I have been living a low key life here in Kabul; being driven in a normal saloon car; not walking on the street; not really going out at night. I’m not under any illusions that I am really living like an Afghan, but I’ve been spending more time with Afghans than with westerners.

But I have also been invited into the ‘western zone’ – I’ve visited two embassy compounds and one of the main military camps here.

There is no doubt it’s tough living in Kabul – even if you are a cosseted visitor like me, living in a luxourious clean house, being cooked for and driven around. The air quality is abysmal and it has definitely got worse since I was last here. The years of drought meant soil erosion has affected much of the country so the air is always full of dust. During the civil war and Taliban time, people were so desperate for fuel, many of the trees in Kabul were cut down. And now there has been a huge jump in the number of vehicles on the road – up to 650,000 according to some estimates, many of them old and badly maintained. I’d been here just three days when my nose started bleeding.

The commute home, Kabul style

The water is still not safe to drink – or clean your teeth in – and eating local food is a game of Russian roulette – partly because of the water, partly because animals are slaughtered on the side of the road and then their carcasses hung up in non-frigerated shops to be sold, at the mercy of the heat, the flies and the dust. And as there is no real sewerage system, the dust is not just mud…

It’s still hard to find reliable statistics on Afghanistan but some estimates put 70 pc of the country, some 25 million people, living in poverty. Many of them will be in the rural areas, but the average national income per capita is just $410 a year – that’s about 256 quid – a year!

 And yet, it is expensive to live in Kabul. Rents can be astronomical – £300 a month for a flat; medical care is hard to come by and expensive; while the new private universities which have sprung up everywhere cost up $6000 a year to study at.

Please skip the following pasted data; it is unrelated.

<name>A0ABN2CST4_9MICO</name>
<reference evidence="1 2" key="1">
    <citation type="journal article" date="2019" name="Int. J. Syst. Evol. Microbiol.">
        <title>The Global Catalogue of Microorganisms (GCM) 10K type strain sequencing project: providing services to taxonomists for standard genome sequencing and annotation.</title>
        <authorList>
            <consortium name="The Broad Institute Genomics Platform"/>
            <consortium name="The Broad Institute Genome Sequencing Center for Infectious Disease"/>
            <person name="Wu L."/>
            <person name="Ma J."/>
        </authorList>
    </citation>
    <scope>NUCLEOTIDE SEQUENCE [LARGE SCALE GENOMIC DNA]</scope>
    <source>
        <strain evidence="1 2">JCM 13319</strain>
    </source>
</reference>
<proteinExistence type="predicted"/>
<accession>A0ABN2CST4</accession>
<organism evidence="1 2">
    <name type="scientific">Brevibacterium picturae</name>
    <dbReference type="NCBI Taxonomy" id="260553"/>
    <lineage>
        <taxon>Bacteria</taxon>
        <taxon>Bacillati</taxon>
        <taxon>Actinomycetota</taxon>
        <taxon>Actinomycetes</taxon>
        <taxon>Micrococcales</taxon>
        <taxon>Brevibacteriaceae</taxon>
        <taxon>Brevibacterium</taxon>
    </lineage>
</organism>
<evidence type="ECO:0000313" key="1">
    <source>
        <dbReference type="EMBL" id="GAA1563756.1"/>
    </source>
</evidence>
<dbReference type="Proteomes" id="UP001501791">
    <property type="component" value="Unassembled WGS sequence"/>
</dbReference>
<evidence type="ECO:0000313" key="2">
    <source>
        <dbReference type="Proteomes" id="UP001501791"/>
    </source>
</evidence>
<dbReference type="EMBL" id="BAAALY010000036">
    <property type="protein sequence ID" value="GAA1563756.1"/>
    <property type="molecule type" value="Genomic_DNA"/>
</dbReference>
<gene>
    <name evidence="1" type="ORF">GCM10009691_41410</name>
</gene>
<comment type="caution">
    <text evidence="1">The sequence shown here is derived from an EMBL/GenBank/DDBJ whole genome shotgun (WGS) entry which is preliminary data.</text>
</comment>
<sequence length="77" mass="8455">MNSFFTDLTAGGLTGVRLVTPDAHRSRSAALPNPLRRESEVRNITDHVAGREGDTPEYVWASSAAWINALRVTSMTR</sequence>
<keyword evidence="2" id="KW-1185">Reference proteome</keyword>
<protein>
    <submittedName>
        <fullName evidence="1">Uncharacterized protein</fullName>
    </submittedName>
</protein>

The new smart living in Kabul

But, go behind the ever increasing walls of the western zone and it’s a very different story. The food is flown in, so no chance of the Kabul Kraps for these people; the military hospitals are on hand if something does happen; and the air conditioning and plush furniture mean these buildings are literally a home from home.

It’s different again for those living on the military camps of course. There a woefully small container can be home to two men, for a year at a time. But they still have uninterrupted electricity, unlimited wi-fi, a range of restaurants and shops, and medical facilities.

So what’s my point? Well if you have come from Europe or America, and are working here for months on end, it would be hard to expect you to live like an Afghan – not to mention dangerous. And a lot of the closeting of westerners is partly about security.

But the fact that Afghans do still have to live without many of the basics of life, is, I believe, part of the problem when it comes to security. In Kabul many Afghans are employed by the NGOs and western organisations – so even if they don’t live like those people, they are at least receiving some of the money they bring in.

But in places like Kandahar, that pay off simply doesn’t exist. There, people living in rural villages, with no electricity, only see the huge city that is Camp Bastion, with its clean water, electricity, safe food and medical facilities. The military has of course also spent millions on ‘hearts and minds’ projects in these areas, but not all have been successful.

But perhaps the strangest thing is what happens to your own perception of where you are, when you step foot inside these compounds. After passing through checkpoint after checkpoint, staffed by armed guards, whose English becomes better and better the further in you go, you start to feel as if you are indeed in a war zone.

And yet,  as I drive around the city in the back of my driver’s white Toyota saloon, waving to kids and nodding ‘salam’ to adults, I don’t feel in danger at all.

I’m not sure which feeling is the right one – but it adds to the fascination of being here.